This circular has come into force with immediate effect.

Transfer of Assets from Liaison Office/Branch Office

RBI has vide A.P. (DIR Series) Circular No. 88 dated March 1, 2012 clarified that prior approval of the Central Office of the Foreign Exchange Department, RBI needs to be obtained for the transfer of assets of a Liaison Office/Branch Office to subsidiaries or other Liaison Office/Branch Office or any other entity.

Employment And Probation

A Division Bench of the High Court of Delhi (DHC) in the case of Union of India & Anr. vs. Pravesh Malik, Pradeep Kumar, Sandeep Malik and Sandeep Kumar Malik (186 (2012) Delhi Law Times 174(DB)) has held that an employee, during the probationary period of his employment, does not have any right to the designation. Further, during the probationary period, the services of an employee may be terminated; and the mere fact that the employer, in a performance appraisal finds the employee's performance unsatisfactory, the order of termination of probation, and as a result the termination of the underlying employment, cannot be interpreted as stigmatic or punitive.

Wrongful Termination of Employees

A Division Bench of the DHC in Chander Pal vs. CMD, Delhi Transport Corporation (186 (2012) Delhi Law Times 36 (DB)) has held that if a Government employee complains that his dismissal was wrongful and that reasonable opportunity was not given to him as required by statute, it is for the department to satisfy the Court that in fact, reasonable opportunity (as required by statute) was given to said employee and his termination was in accordance with the relevant statute. The Court further held that the provision of a reasonable opportunity to the employee does not depend upon the employee asking for such opportunity, but is a statutory and recognized protection offered to him.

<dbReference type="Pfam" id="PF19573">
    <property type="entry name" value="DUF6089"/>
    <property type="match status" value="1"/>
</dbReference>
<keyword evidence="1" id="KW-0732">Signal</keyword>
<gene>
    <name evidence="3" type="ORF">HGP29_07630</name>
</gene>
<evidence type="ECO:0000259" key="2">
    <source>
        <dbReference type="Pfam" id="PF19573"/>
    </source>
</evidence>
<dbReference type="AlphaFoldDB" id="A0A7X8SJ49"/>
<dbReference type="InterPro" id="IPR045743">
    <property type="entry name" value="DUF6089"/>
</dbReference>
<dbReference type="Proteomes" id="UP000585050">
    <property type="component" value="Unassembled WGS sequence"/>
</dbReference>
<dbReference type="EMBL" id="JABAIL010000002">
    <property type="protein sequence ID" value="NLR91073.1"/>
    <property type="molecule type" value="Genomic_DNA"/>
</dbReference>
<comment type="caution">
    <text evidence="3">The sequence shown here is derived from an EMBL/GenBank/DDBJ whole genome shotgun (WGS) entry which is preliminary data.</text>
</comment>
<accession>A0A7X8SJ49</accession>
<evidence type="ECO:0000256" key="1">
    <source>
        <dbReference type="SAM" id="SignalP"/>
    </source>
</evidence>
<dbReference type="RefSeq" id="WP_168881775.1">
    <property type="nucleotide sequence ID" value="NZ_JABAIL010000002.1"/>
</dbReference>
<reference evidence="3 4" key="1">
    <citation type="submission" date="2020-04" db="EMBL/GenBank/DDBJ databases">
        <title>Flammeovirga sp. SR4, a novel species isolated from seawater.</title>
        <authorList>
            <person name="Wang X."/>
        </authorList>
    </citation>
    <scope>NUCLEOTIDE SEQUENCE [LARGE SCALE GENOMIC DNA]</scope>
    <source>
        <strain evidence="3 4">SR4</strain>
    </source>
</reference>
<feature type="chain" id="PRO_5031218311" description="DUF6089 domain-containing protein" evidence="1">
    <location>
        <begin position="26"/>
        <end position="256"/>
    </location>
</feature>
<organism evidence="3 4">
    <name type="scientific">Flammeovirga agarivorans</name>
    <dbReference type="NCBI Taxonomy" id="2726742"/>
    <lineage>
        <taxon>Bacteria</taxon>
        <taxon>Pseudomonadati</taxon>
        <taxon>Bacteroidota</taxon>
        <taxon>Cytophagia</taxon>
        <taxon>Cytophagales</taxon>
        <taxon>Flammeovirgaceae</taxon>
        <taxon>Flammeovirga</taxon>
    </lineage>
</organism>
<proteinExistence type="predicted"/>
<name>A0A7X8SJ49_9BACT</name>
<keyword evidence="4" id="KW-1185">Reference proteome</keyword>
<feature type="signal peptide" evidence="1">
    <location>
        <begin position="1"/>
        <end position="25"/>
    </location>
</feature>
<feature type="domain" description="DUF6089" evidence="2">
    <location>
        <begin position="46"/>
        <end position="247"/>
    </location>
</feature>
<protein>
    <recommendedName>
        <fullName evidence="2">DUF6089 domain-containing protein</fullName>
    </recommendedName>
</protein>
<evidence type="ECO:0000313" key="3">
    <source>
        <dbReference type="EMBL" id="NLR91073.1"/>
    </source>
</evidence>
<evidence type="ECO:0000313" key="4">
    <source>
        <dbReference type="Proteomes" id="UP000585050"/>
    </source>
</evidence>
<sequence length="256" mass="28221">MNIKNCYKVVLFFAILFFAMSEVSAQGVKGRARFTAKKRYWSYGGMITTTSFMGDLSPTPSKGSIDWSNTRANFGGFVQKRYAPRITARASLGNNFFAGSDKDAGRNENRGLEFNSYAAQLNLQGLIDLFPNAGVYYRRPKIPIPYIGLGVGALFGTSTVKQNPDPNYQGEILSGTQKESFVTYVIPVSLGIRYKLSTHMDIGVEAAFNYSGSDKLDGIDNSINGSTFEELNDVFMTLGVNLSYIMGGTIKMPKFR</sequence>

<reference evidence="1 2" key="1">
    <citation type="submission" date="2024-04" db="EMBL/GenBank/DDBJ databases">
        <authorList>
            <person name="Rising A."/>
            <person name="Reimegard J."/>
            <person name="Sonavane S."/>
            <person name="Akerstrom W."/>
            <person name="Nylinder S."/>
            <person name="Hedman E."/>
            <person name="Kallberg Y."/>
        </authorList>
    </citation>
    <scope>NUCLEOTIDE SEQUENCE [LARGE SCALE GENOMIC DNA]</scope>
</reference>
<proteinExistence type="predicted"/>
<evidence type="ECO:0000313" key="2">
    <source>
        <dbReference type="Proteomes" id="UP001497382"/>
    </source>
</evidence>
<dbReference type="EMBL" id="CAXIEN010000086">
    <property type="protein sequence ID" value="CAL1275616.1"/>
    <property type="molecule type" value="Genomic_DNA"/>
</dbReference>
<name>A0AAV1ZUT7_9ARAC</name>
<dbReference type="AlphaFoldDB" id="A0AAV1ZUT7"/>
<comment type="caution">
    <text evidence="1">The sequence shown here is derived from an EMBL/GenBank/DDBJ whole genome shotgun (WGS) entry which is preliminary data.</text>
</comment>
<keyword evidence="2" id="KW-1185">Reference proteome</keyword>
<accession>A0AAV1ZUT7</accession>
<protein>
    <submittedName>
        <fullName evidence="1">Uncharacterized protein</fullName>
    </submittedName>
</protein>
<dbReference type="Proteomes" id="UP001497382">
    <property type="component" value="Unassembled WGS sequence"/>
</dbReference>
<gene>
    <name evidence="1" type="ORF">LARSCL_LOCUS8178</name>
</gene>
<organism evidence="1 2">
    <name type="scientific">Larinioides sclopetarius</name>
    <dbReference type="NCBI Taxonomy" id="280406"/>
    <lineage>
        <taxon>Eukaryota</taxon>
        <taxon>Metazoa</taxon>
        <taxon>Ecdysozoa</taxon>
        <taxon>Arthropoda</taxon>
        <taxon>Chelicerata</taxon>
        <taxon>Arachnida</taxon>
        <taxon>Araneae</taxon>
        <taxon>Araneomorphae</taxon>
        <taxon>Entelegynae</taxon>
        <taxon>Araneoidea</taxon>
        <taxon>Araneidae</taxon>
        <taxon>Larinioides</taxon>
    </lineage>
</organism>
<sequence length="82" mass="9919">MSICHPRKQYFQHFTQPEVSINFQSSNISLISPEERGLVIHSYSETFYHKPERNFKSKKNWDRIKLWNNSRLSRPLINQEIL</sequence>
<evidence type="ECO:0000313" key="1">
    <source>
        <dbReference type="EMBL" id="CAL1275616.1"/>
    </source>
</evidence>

The Court also considered what would be the relief, if any, granted to an employee in such a case, if the employee had attained the age of superannuation. In this regard the Court held that the employee would be entitled to back wages from the date of such wrongful dismissal till the age of superannuation and, thereafter, all the consequential relief of pension etc.

Madras High Court Judgment Regarding Foreign Law Firms in India